Plant-Based, Whole Foods: FAQs for Skeptics

Let's first get one thing straight.  What does a plant-based, whole foods diet look like?
  1. Eating whole grains instead of processed, refined grains whenever possible
  2. Eating fruits, vegetables, and beans, especially in the raw (it's recommended that for optimal vitamin absorption and nutritional value, 51% or more of your diet should be consumed raw).
  3. Not eating snacks, meals, or condiments that are highly processed.  Look at the ingredients before looking at anything else on the package.  If it doesn't grow in the ground or on a tree or a vine (i.e. it came from a lab), it is not a plant-based, whole food.  Beware especially of high-fructose corn syrup and hydrogenated oils
  4. Not eating (or if you're like me, eating an extremely limited amount) of animal products, including dairy.

But why go through all that trouble?  Can't I just look at the nutrition facts for the fat, carbohydrates, cholesterol, and calories?  The package said "low-fat."

  1. Processed foods are not as filling.  About 500 calories of whole foods will fill your stomach, sending signals to your brain that you are full.  The same amount of calories in processed foods fill only a small fraction of your stomach, sending signals to your brain that you are still hungry and require more food.  When your body thinks you need to eat more, it doesn't care if the package said "low fat" or "sugar free" it just thinks that you will not survive without more food.  As an animal with instincts, you actually have very little control over not eating when these signals are being sent to the brain--all the willpower in the world may not stop you.  This is why processed foods are often to blame for the rise of obesity, cardiovascular disease, and type 2 diabetes.  They trick your brain into thinking that this highly processed food is nutritionally valuable because of its rich taste.  We humans are still a hunter-gatherer species, but we are no longer hunting and gathering; however, our bodies don't know that.  Our bodies assume that if it is easy to get and elicits pleasure, it must be good for you; this is why our ancestors liked foods like mangoes or avocados.  Any hunter-gatherer is programmed to think that a bag of Doritos must be nutritious.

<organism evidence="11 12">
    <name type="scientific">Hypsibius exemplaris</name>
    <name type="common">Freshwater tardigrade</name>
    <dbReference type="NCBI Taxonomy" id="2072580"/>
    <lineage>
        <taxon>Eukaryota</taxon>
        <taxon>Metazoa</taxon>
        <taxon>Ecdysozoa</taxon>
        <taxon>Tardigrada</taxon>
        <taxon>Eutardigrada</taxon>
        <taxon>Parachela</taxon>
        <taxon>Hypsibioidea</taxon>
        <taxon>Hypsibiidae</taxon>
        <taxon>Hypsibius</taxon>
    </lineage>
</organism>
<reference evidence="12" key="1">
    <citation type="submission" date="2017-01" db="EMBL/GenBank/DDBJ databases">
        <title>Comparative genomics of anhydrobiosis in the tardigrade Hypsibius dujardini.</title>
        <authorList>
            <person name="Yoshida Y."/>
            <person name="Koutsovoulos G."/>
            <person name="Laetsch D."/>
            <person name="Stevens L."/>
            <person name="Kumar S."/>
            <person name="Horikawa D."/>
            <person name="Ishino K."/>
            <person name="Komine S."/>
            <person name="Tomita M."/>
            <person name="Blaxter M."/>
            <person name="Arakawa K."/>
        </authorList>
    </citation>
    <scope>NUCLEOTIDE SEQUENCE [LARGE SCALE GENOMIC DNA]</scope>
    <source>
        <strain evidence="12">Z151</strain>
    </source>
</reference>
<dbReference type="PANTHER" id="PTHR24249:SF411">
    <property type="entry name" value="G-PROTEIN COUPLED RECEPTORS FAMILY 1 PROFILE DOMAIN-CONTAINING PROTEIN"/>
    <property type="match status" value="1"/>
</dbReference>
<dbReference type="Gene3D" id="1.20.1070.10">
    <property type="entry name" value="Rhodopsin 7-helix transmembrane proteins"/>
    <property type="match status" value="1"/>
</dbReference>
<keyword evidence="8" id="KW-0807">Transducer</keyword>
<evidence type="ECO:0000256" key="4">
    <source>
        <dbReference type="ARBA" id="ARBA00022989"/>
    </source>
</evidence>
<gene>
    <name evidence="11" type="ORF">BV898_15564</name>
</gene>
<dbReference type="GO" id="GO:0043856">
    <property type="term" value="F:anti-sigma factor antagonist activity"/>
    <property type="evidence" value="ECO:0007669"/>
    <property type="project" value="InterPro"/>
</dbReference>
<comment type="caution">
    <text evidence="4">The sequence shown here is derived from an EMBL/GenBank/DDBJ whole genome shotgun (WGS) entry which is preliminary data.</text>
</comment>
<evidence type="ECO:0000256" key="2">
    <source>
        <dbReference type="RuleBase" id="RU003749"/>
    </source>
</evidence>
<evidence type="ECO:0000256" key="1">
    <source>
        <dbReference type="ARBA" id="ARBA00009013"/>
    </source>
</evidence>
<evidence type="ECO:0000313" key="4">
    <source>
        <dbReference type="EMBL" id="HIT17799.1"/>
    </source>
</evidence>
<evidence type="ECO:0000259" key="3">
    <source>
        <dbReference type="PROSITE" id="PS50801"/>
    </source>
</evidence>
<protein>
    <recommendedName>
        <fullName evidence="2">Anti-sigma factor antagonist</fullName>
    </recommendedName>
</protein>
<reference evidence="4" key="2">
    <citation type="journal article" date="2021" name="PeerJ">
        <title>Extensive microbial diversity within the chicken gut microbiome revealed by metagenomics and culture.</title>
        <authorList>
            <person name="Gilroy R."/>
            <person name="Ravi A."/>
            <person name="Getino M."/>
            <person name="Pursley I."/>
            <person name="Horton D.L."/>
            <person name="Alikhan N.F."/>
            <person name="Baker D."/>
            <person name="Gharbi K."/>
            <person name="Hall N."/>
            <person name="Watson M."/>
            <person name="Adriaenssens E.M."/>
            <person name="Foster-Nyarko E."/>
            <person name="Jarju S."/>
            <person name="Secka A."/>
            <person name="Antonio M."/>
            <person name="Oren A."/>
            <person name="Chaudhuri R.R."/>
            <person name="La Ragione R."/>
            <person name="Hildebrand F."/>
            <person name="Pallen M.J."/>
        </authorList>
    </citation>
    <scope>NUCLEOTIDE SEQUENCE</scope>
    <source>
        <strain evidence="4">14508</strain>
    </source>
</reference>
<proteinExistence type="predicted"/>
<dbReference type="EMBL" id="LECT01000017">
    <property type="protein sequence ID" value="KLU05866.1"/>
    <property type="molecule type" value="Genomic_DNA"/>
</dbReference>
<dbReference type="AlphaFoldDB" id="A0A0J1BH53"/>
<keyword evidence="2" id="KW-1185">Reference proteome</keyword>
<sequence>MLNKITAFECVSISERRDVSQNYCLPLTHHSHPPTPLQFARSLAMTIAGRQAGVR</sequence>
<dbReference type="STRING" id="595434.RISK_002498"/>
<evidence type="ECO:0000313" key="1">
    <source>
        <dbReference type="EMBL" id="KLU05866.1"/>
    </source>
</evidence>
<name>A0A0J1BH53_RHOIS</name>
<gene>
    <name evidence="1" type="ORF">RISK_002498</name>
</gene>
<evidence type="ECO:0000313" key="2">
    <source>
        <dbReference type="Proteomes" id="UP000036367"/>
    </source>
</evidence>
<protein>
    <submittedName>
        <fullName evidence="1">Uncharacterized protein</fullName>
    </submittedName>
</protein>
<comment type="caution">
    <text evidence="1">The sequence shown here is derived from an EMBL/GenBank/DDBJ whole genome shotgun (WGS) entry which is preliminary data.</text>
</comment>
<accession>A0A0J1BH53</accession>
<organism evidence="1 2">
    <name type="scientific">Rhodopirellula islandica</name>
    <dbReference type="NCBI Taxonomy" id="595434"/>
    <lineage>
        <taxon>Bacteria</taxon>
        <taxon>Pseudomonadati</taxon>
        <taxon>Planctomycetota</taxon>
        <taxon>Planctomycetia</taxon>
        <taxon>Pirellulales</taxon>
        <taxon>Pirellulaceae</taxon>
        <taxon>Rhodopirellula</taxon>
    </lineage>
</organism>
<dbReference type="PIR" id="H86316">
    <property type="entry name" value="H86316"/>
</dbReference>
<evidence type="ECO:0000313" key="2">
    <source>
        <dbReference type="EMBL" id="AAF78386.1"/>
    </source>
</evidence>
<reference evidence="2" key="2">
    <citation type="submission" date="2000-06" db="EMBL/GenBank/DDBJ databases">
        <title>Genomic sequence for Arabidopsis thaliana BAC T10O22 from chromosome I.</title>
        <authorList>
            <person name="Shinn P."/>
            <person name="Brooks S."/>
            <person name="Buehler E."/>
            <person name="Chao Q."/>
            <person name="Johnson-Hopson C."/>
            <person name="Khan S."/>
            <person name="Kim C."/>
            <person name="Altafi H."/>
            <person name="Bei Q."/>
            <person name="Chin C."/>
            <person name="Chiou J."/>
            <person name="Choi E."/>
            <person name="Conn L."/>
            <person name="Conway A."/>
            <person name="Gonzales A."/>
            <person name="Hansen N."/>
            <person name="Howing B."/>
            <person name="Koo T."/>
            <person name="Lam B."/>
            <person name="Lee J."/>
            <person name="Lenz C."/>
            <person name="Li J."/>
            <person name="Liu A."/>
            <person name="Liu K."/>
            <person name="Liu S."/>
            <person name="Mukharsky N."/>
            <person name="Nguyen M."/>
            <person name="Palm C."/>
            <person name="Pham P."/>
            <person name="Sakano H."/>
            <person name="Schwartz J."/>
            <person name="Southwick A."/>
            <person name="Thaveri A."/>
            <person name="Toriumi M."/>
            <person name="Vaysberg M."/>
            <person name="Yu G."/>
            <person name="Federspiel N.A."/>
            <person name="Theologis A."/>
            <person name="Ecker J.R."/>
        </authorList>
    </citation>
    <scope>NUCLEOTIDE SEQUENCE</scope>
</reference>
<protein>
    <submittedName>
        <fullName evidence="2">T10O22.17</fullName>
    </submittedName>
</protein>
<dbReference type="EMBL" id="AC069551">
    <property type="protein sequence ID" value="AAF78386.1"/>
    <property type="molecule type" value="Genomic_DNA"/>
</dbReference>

2. Processed foods, even ones marketed as "low-fat" or "sugar-free" or "high in fiber" or "great source of calcium," lack essential nutrients.  In fact, many of the nutrients, vitamins, and minerals that were once in the ingredients of that can of Chef Boyardee (because hey, the can says it's equivalent to a serving of vegetables) are completely lost once they've been pumped full of chemicals.  Not to mention, many of the chemicals used in processed foods are known to have carcinogenic properties (i.e. nutrasweet, off of which I'm slowly weening myself) and are linked to certain types of cancer, specifically breast, prostate, and pancreatic cancers.  
  3. Processed foods often contain trans-fat, which puts you at risk for a high LDL cholesterol level (that's the bad one), type 2 diabetes, and cardiovascular disease.